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Carden v. Gerlach

United States District Court, E.D. Tennessee

June 13, 2018

BRANDON T. CARDEN, individually and as next of kin of the Decedent, Ronald E. Carden, Plaintiff,
v.
DAVID GERLACH, individually and in his official capacity as an officer of the Knoxville City Police Department, Defendant.

          MEMORANDUM OPINION

          THOMAS A. VARLAN CHIEF UNITED STATES DISTRICT JUDGE

         This civil matter is before the Court on defendant's motion for a directed verdict on liability, damages, and qualified immunity. The motion was argued by both plaintiff and defendant at trial on April 23, 2014. On April 24, 2014, the Court orally granted defendant's motion and stated that a written order would follow [Doc. 112]. The Court has separately granted defendant's renewed supplemental motion for summary judgment on the question of qualified immunity, so the Court will only address the issues of liability and damages in this opinion.

         I. Standard of Review

         Pursuant to Federal Rule of Civil Procedure 50(a), the Court should grant a motion for directed verdict when “a reasonable jury would not have a legally sufficient evidentiary basis to find for the [plaintiff] on that issue.” The Court looks to whether “the nonmoving party has failed to make a sufficient showing on an essential element of [his] case with respect to which [he] has the burden of proof.” Celotex Corp. v. Catrett, 477 U.S. 317, 323 (1986). The Court looks at the evidence in “a light most favorable to the nonmoving party” to determine whether “reasonable people could come to but one conclusion from the evidence.” Zamlen v. City of Cleveland, 906 F.2d 209, 214 (6th Cir. 1990).

         The purpose of a directed verdict motion is to enable the Court “to determine whether there is any question of fact to be submitted to the jury and whether any verdict in favor of plaintiff would be erroneous as a matter of law.” Jones v. Associated Univer., Inc., 870 F.Supp. 1180, 1192 (E.D.N.Y. 1994). While the role of the jury is important in our judicial system, it is also limited-the jury serves as the finder of facts. The Court's role, however, is to settle issues of law. When there are no facts for the jury to assess, the Court must, as a matter of law, direct the verdict in favor of the moving party.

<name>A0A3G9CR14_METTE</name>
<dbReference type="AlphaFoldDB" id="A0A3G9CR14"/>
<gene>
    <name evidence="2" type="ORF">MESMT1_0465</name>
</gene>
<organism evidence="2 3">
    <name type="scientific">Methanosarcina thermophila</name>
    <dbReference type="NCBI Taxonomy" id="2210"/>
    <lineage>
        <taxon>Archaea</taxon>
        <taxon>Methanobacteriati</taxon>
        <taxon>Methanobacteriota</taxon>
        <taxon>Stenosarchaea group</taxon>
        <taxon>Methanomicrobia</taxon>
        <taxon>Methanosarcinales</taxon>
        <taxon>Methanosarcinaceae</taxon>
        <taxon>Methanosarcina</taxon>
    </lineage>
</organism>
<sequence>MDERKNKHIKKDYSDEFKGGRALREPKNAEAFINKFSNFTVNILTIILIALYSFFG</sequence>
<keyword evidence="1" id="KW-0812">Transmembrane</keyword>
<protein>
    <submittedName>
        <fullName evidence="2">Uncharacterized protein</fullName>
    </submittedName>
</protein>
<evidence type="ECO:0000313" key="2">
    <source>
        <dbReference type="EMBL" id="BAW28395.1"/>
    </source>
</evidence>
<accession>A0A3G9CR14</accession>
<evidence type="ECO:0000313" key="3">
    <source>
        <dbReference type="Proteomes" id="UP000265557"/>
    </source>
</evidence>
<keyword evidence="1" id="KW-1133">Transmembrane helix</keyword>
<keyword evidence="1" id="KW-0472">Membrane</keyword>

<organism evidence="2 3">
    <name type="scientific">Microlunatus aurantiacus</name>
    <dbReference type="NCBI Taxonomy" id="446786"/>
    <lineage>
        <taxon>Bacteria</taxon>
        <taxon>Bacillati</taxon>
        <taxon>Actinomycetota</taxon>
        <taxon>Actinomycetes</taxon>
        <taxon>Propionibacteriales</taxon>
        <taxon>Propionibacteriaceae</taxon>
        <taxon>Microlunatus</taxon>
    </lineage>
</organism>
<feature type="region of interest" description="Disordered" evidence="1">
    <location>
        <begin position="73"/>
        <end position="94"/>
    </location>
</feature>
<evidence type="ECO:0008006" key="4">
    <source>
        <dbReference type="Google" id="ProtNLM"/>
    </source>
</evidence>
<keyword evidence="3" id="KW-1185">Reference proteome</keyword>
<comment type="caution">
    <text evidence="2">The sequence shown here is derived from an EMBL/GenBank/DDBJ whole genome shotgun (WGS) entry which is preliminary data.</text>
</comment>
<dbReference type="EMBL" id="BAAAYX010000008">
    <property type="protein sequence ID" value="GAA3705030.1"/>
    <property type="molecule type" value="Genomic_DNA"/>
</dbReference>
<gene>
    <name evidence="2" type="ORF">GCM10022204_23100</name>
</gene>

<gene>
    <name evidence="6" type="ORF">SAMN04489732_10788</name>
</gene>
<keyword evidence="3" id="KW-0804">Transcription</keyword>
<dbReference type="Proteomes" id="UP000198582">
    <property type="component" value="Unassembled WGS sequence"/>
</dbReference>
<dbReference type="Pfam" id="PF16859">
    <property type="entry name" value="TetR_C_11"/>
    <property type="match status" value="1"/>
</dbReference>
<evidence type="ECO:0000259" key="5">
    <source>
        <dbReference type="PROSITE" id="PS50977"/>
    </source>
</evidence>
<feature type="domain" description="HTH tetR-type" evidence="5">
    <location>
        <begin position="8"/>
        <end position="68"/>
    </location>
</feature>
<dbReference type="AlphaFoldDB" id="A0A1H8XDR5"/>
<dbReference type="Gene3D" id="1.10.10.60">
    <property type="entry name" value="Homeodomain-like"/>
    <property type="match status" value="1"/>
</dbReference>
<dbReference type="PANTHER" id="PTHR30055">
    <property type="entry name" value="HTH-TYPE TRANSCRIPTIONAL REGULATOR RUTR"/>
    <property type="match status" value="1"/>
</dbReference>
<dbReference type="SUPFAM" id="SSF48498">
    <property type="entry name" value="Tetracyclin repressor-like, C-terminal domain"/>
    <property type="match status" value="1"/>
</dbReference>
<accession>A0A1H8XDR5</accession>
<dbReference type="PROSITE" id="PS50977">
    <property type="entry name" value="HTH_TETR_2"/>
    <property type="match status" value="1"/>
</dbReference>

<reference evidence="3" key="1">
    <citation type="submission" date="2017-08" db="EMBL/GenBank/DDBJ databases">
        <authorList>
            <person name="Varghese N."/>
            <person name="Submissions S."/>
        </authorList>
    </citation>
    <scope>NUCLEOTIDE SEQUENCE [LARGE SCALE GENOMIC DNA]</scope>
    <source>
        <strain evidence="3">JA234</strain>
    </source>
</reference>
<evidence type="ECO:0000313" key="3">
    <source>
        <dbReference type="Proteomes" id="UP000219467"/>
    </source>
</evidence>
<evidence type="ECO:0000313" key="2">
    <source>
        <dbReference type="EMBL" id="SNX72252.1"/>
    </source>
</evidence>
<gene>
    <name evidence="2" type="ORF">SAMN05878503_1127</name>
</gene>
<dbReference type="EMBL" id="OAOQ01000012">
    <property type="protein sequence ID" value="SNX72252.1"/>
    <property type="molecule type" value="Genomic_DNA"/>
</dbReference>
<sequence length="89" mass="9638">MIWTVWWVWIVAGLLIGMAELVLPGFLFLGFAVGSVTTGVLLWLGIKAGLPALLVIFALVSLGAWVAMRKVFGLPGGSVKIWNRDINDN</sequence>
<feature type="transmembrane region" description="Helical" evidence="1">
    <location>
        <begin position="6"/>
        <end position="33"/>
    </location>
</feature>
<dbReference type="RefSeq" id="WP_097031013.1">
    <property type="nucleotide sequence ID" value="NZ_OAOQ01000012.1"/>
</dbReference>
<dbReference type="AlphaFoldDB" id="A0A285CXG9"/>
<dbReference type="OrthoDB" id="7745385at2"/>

II. Compensatory and Punitive Damages

         The Court will first turn to the question of compensatory and punitive damages. For the jury to consider damages, plaintiff must establish “with reasonable certainty” that such damages exist. Stone v. Erhart, 1:14-cv-272, 2015 WL 5315719, at *2 (W.D. Mich. Sept. 11, 2015). Where plaintiff provides “no proof of actual damages, the plaintiff will be limited to ‘recovering nominal damages not to exceed one dollar.'” Id. Speculative damages are not recoverable because the factfinder must be able to draw reasonable inferences and make a reasonable assessment of damages. In other words, the “abstract value of a constitutional right may not form the basis for § 1983 damages.” Memphis Cmty School Dist. v. Stachura, 477 U.S. 299, 308 (1986). Thus, for compensatory damages, plaintiff must point to actual injury. Id.

         In this case, plaintiff has only been able to point to the fact that the decedent's life was cut short and that he “deserved to live, ” arguing that this fact alone is enough evidence to reach the jury on the question of damages. However, the claim that the decedent lost his life, absent any evidence of pain or suffering, lost income or wages, or other evidence tending to show the pecuniary value of the decedant's life, is insufficient to reach the jury. Plaintiff has not provided any evidence of damages, including pain and suffering. In fact, the medical examiner testified that there were no wounds on the decedent's body consistent with the theory that the decedent suffered or experienced pain while the taser was being deployed. Certainly, a loss of life, however accomplished, is a significant and impactful event; however, without any evidence of actual injury, as a matter of law, plaintiff cannot recover compensatory damages. Thus, with respect to a federal § 1983 claim, plaintiff has failed to meet his burden in showing actual injury such that plaintiff is entitled to compensatory damages.